Questions about market context and property types in a blue box

Periods of high inflation tend to affect asset classes differently.

The very benefit of fixed income securities, which are investments intended to produce a stable income stream, can become a detriment in periods of high inflation. The fixed nature of interest generated by these securities means that rising inflation erodes the purchasing power of the coupon payments and future repayment of principal, often causing bond prices to fall when inflation increases. For the stock market, high inflationary periods can lead to volatility, as higher interest rates generally translate to higher discount rates for valuing equities. During periods of U.S. history when 10-year CPI inflation averaged even just 4% annually, S&P 500 valuations at the end of those 10-year periods were always at or below historical norms.9 Real estate has, on average, performed better than other asset classes. In fact, a 43-year review of the NCREIF Property Index reveals that private real estate returns remain strong even during periods of high inflation and high/medium GDP growth.10 Unlike traditional fixed income securities, and with generally lower volatility than seen in the stock market, private real estate can offer dynamic cash flows and potential for insulation from rising expenses during periods of high inflation.

The ability to quickly reset rents to market rates, being able to adjust revenue, is an important part of the real estate inflation hedge equation for certain types of real estate. Likewise, certain types of real estate can have lease structures that provide contractual insulation from rising expenses. Self-storage and residential real estate are some of the most inflation-resistant asset classes due to the comparatively short-term nature of their lease terms. Historically, some of the strongest hedges against inflation within real estate can be found in housing – specifically, multifamily, student housing, and senior housing.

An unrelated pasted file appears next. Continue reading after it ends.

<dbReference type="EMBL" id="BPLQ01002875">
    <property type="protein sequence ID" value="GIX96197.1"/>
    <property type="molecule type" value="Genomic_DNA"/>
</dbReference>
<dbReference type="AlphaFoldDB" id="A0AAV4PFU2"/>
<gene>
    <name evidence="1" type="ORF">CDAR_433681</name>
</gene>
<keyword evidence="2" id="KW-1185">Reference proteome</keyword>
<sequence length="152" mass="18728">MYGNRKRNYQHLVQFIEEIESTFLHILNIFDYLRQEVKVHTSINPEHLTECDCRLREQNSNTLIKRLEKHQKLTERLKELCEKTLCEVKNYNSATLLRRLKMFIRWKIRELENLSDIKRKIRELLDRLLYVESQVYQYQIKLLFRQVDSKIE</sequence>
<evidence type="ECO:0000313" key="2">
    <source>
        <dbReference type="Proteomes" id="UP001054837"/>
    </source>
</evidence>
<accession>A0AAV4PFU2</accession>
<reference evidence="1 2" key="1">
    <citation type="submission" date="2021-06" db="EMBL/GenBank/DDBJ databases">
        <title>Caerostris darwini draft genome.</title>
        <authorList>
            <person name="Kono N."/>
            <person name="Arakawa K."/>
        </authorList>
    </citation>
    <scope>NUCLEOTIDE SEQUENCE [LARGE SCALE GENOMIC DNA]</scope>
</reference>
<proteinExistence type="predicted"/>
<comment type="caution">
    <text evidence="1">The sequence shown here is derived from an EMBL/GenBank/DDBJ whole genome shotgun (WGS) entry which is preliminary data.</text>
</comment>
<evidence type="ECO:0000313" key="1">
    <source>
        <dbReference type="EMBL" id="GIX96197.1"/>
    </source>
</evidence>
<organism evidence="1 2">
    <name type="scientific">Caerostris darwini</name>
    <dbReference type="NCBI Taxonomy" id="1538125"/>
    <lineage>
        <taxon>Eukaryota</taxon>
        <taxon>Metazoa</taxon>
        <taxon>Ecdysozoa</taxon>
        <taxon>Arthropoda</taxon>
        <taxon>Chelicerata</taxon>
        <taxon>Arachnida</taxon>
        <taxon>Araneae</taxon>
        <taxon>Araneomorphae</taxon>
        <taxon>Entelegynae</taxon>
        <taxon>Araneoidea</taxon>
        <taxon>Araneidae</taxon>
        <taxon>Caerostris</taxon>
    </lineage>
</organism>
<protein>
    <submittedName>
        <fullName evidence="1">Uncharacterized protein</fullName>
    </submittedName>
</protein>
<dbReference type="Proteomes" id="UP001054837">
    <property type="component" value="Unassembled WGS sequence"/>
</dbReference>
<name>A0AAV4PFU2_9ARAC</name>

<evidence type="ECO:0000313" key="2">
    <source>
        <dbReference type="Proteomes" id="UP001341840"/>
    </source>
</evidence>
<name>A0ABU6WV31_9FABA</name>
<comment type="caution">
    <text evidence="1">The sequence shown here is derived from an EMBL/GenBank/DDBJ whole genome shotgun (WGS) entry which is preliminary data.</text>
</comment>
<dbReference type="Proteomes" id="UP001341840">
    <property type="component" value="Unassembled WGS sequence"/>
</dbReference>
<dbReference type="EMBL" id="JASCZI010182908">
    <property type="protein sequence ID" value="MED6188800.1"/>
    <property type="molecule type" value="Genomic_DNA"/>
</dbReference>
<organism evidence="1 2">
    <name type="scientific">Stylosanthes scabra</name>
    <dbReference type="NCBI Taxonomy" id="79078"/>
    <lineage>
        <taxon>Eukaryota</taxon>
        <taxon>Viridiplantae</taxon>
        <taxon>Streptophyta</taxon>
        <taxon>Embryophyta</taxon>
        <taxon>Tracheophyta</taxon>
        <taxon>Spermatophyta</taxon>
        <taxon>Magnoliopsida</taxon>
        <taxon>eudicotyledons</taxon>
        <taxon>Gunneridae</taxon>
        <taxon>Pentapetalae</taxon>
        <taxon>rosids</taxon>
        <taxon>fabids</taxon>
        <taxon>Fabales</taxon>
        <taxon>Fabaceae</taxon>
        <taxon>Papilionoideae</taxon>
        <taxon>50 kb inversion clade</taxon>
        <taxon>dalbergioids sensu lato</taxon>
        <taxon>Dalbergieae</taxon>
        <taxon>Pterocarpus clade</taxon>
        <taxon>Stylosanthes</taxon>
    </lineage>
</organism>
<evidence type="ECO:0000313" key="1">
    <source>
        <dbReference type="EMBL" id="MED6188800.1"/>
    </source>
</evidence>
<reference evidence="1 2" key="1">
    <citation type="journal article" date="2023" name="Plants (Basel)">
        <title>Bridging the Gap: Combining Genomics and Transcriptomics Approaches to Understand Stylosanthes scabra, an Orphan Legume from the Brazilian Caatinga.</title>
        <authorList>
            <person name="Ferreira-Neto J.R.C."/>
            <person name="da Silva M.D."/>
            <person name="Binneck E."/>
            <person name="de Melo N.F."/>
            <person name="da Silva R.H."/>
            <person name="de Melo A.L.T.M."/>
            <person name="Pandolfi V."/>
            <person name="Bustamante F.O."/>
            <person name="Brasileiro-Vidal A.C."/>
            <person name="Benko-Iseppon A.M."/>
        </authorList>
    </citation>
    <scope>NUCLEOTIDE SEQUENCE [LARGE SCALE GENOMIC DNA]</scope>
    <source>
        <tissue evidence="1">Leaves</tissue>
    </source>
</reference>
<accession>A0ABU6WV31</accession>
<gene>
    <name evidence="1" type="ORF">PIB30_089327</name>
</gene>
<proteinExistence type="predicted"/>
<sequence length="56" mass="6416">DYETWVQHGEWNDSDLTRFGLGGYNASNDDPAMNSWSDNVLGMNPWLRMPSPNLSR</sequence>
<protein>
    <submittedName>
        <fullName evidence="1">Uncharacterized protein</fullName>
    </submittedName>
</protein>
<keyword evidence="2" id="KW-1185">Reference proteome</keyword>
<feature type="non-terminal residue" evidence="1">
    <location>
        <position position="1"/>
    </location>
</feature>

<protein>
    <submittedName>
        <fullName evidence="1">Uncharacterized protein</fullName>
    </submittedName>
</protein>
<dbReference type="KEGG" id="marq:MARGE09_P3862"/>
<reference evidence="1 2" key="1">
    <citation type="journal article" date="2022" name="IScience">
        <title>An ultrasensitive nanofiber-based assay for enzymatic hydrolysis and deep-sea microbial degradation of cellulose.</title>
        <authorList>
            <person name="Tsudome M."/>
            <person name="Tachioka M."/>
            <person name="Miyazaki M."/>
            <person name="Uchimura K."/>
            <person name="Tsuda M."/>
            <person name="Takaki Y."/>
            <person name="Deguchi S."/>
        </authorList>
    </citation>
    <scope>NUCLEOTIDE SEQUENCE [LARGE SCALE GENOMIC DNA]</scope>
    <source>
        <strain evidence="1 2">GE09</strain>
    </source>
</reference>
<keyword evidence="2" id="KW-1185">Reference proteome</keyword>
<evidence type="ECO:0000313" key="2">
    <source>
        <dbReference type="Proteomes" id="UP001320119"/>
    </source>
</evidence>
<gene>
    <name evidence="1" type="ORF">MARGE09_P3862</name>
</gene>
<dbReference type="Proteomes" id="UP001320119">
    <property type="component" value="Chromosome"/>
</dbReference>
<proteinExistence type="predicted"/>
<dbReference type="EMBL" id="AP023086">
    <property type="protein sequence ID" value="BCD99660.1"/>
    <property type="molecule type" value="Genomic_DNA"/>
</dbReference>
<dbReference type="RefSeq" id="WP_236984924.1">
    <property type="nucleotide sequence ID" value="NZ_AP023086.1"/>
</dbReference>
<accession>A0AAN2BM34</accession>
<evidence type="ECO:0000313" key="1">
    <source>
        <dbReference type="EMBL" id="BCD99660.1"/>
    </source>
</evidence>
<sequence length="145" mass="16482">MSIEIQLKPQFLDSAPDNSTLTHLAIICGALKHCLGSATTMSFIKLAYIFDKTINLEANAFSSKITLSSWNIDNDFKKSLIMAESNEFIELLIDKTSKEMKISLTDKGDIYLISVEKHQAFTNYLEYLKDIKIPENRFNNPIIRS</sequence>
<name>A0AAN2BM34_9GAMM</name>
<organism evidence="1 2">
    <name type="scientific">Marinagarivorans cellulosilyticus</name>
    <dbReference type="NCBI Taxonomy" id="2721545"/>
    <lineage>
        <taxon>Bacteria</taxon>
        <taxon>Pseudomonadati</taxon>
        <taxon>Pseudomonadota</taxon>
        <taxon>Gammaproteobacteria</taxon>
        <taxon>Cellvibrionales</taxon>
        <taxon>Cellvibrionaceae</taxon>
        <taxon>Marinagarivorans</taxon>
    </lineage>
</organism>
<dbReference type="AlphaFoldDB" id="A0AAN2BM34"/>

Multifamily office buildings and hotel interior

However, multifamily is often seen as a better inflation hedge than student or senior housing, because multifamily is less exposed to the expense side of the equation. Senior housing has greater operational expenses than multifamily, so wage increases and labor shortages have a greater impact, and many tenants are on a fixed income that limits their ability to absorb rent increases. Another benefit to multifamily in a high inflation environment is that increased borrowing costs to buy a home often mean that first-time home buyers are forced to rent for longer. Increases in the cost of development may also contribute to a limited supply of new housing, thus driving up demand and increasing rental rates at existing properties.

Hospitality is another property type where rents can be adapted rapidly, as rents can be reset daily. However, these properties are also burdened by very high operating expenses and are especially sensitive to increases in labor costs.

Office and retail leases often include contractual rent adjustments aimed to keep up with inflation, which means that rent will escalate regardless of the length of the lease terms. These types of leases can be very beneficial in inflationary periods, assuming that the tenant is able to absorb the increase in rent. Many of the scheduled rent increases were also set during periods of much lower inflation over the last 20+ years, so these adjustments do not fully offset unanticipated high inflation. Other leases for office and retail may be triple net (NNN) with shorter 3-5 year terms. NNN leases pass the burden of operational expenses, taxes, insurance, and maintenance to the tenant. So, even if a longer lease term precludes the adjustment of rents to market rates, properties with NNN leases are shielded from increases in expenses caused by inflation, as tenants directly bear those increases.

Question about effects of inflation in a blue box

The repercussions of high inflation are keenly felt by sponsors, as they are some of the first to see the impact of both the causes of inflation and the levers used to curtail it.